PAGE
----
I taught a student last year who has since decided to home school. She was very bright and at 16 had already finished all of the math credits required by our district. This leaves two years for her to finish up her other requirements (english, social studies, science, etc), and as such, will basically not be doing any math for the next two years. She has come to me looking for opportunities for math practice/enrichment so that she will not get rusty over the next two years. Ideally these would be things that would be accessible to her on her own, as her parents are by no means mathematicians. My only idea was to participate in a local math circle. What other ways are there for home-schooled students to get enrichment in math?
The University of Waterloo (Canada's MIT, roughly speaking) keeps a large catalog of high quality math problems online at http://www.cemc.uwaterloo.ca/contests/past_contests.html. A strategy for a student in the situation you've described could be to download and attempt one contest every week. These aren't as curriculum focused as some other materials might be, but they'll definitely prevent any atrophy of mathematical thinking skills.
Similarly, they also publish a set of challenge problems on a weekly basis, which are available via email subscription or download at http://www.cemc.uwaterloo.ca/resources/potw.php.
A word of warning - these materials are quite challenging and can lead to frustration or burnout, especially in the case of a young student unaccustomed to failure and lacking immediate mathematical mentorship. The contests, though, have the nice feature that the difficulty ramps up in each individual one.
A bright high school student might do well to start by writing the grade nine contests, where she could treat the introductory questions as exercises, the intermediate ones as more substantive work, and the final sections as serious problems for deeper consideration. If it turns out that these contests are too easy or too difficult, then she can move up or down a grade.
edit: (Solutions are also hosted on the site, which I've got mixed feelings about. Sometimes it's nice to see people tortured with mathematics.)
Here are some resources:
- nrich They have a wide range of rich problem solving explorations for students in primary through secondary and some post secondary. They have student pages and teacher pages.
- NCTM illuminations Explore the interactives for grades 9-12. They have tools to explore fractals, a game to explore vector addition as a boat travels through a current, etc.
- Khan Academy This is a wonderful place to practice different skills so they don't become rusty.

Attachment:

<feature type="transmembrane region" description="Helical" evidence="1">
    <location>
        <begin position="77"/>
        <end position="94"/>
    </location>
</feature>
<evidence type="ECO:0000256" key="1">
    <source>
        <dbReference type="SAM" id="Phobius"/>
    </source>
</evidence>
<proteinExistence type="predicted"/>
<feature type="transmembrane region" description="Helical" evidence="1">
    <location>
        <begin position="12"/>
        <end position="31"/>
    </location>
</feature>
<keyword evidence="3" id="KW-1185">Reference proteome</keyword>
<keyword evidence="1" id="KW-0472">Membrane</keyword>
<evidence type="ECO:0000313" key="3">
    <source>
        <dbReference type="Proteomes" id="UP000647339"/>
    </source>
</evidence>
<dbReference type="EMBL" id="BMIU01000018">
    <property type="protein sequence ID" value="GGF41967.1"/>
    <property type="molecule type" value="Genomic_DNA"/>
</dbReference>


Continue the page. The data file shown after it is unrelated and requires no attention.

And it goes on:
- Stella's Problems Wonderful non-routine problems for all levels.
Many homeschoolers attend community college while of high school age. She could take whatever math class she wants at a community college.
The local math circle sounds like a good idea.
Girls' Angle posts interesting math problems.
She might like my book, Playing with Math: Stories from Math Circles, Homeschoolers, and Passionate Teachers.
In addition to the above recommendations, I'd add resources from the Art of Problem Solving.
(BTW, the answer to this question depends heavily on the homeschooler. I was homeschooled and found my way to mathematics through physics. I didn't like pure mathematics at all until I needed it for a better understanding of physics. Only much later did I develop a taste for pure mathematics. Somehow I ended up a pure mathematician so my perspective has changed. I figured I should share my memory of this…since I'm not sure how the old me would have responded to the material at AOPS above…)
Unfortunately, all too often what is done with bright students (especially middle school and beyond) is that their mathematical clocks are pushed - that is if they are in "grade x" they are shown the mathematics at grade (x+1) because they are already proficient with the mathematics at grade x. There are similar issues for the home schooled. My advice is to show students who are outpacing the mathematics at their grade level the books of Martin Gardner. These are available at many public libraries. Here is a partial list:
Gardner's books often show people a different vision of what mathematics is and can be. My only reservation about his work is that he does not do justice to using applications of mathematics as an entry point to creating excitement and interest in mathematics.